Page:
The "Red Diving Girl," a corporate logo of the Jantzen Knitting Mills, was a highly effective marketing tool in the 1920s and helped the young Oregon-based company gain recognition across the United States as a leader in swimwear. John and Roy Zehntbauer and Carl C. Jantzen incorporated Jantzen Knitting Mills ...
Charles F. Berg Company Fashion Show
This 1923 photograph depicts three young women modeling Charles F. Berg Company coats and dresses at a stock show booth in North Portland. Charles F. Berg Company began as an umbrella specialty store in 1921 and grew to become one of the city's most prominent women's apparel stores by 1975, when it merged with Rusan's, a Washington-based women's specialty store.
Proprietor Charles F. Berg first gained retail experience at his mother's neighborhood bakery and notion store in San Francisco. After graduating from grammar school in 1885, Berg continued to work in San Francisco retail establishments for seventeen years, first as a "cash boy" at a department store and later as manager of a women's glove shop. Around 1902, Berg left California for Minnesota, where he ran a branch of the San Francisco glove firm. In 1907, a former boss in San Francisco, A.J. Lennon, invited Berg into a partnership, and Berg moved to Portland to take charge of a new umbrella and glove shop on Morrison Street called Lennon's, which prospered under his direction. In 1921, Berg purchased the store and changed the name to Charles F. Berg Company.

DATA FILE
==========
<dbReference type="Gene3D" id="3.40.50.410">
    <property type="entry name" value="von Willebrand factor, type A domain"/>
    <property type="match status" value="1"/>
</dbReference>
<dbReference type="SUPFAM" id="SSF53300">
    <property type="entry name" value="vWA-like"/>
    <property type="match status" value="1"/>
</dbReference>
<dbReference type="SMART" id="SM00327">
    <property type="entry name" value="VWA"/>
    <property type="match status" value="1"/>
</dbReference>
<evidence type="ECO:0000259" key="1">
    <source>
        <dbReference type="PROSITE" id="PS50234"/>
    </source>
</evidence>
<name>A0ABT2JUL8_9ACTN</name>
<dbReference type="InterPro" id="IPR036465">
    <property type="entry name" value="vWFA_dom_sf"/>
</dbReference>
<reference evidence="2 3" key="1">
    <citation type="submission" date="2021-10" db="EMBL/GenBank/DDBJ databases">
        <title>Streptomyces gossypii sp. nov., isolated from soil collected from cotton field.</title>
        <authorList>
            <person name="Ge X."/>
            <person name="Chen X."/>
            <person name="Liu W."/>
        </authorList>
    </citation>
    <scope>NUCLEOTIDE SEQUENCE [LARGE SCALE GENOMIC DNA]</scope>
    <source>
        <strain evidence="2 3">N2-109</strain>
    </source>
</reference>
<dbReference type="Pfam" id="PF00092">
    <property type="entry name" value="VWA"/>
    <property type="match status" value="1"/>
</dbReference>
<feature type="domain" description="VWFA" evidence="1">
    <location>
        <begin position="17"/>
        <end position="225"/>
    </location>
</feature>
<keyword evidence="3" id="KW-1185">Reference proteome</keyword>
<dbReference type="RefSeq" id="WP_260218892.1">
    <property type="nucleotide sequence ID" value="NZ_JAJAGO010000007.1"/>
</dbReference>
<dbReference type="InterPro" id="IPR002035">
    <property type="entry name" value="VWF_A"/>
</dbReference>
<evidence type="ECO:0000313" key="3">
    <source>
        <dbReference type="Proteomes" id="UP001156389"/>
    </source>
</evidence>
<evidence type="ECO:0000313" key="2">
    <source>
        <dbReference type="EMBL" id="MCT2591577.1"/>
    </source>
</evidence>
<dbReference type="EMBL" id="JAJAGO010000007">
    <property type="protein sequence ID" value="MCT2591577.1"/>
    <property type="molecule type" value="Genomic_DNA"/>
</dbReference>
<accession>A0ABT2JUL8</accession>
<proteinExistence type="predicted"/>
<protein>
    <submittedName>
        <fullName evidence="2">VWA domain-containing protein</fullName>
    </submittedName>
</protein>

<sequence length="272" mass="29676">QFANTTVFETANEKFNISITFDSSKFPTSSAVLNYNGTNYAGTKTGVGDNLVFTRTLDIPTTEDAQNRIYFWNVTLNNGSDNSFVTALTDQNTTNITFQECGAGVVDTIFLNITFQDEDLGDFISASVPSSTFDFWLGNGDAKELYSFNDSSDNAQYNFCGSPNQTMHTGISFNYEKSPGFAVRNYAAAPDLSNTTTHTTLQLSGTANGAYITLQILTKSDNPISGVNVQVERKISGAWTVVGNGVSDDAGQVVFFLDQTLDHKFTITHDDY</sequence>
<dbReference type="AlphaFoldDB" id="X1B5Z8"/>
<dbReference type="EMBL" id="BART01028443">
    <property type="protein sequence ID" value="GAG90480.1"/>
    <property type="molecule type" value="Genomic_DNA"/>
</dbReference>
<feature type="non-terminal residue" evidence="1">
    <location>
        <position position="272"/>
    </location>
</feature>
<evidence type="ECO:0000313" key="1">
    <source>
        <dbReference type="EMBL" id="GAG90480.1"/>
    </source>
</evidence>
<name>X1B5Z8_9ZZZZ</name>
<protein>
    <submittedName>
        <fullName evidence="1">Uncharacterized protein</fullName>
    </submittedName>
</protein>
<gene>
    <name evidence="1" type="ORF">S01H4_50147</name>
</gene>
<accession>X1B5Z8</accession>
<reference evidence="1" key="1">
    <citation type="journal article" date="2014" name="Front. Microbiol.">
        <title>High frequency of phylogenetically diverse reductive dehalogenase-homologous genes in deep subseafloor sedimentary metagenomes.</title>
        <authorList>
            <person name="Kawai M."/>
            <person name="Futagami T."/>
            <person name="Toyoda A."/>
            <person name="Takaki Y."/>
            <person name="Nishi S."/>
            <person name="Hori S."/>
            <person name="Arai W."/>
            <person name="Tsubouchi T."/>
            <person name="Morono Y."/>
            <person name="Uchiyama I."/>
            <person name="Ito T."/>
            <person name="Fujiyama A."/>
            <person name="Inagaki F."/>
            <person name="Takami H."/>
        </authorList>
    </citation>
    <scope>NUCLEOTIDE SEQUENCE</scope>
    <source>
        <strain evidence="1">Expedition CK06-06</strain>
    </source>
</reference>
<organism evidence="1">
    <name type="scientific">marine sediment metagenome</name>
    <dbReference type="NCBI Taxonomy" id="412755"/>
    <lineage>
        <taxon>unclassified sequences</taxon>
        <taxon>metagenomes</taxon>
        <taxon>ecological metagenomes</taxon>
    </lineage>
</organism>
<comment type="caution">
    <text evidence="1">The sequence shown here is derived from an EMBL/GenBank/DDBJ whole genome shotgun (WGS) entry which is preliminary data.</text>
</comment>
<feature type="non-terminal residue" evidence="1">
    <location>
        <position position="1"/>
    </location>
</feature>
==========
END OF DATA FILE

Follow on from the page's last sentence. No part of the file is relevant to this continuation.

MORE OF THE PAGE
Berg's son, Forrest Berg, joined the company in 1922 to manage the store's new Ready-to-Wear department. The younger Berg immediately recognized a market in Portland for youthful fashions, and the store experienced extraordinary growth under his guidance. In 1924, the store established a board of college students--possibly the first of its kind in the Pacific Northwest--to help identify the latest trends. Board members, who were selected in part for their popularity, worked in the store during August. While at school they made periodic reports with suggestions about merchandising based on trends at their representative campuses. The store added a similar board of high school students in the early 1940s to help with promotions and charity events.
In 1930, Charles Berg moved the store to a larger space. He leased a three-story building on S.W. Broadway and significantly updated the front facade with art-deco detailing. The move facilitated space for further growth and departmentalization. When the downtown location sold to new owners in 1983, the store closed to make way for smaller retail shops and offices. Although the sale in 1983 marked the end of the Berg store, the building continues to be known as the Charles F. Berg building. It is listed on the National Register of Historic Places as one of the few remaining examples of the art-deco style in a Portland commercial building.
Oral History Interview with Forrest Talbot, SR 9412, Oregon Historical Society Research Library
Written by Sara Paulson, © Oregon Historical Society, 2007.
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This entry was last updated on March 17, 2018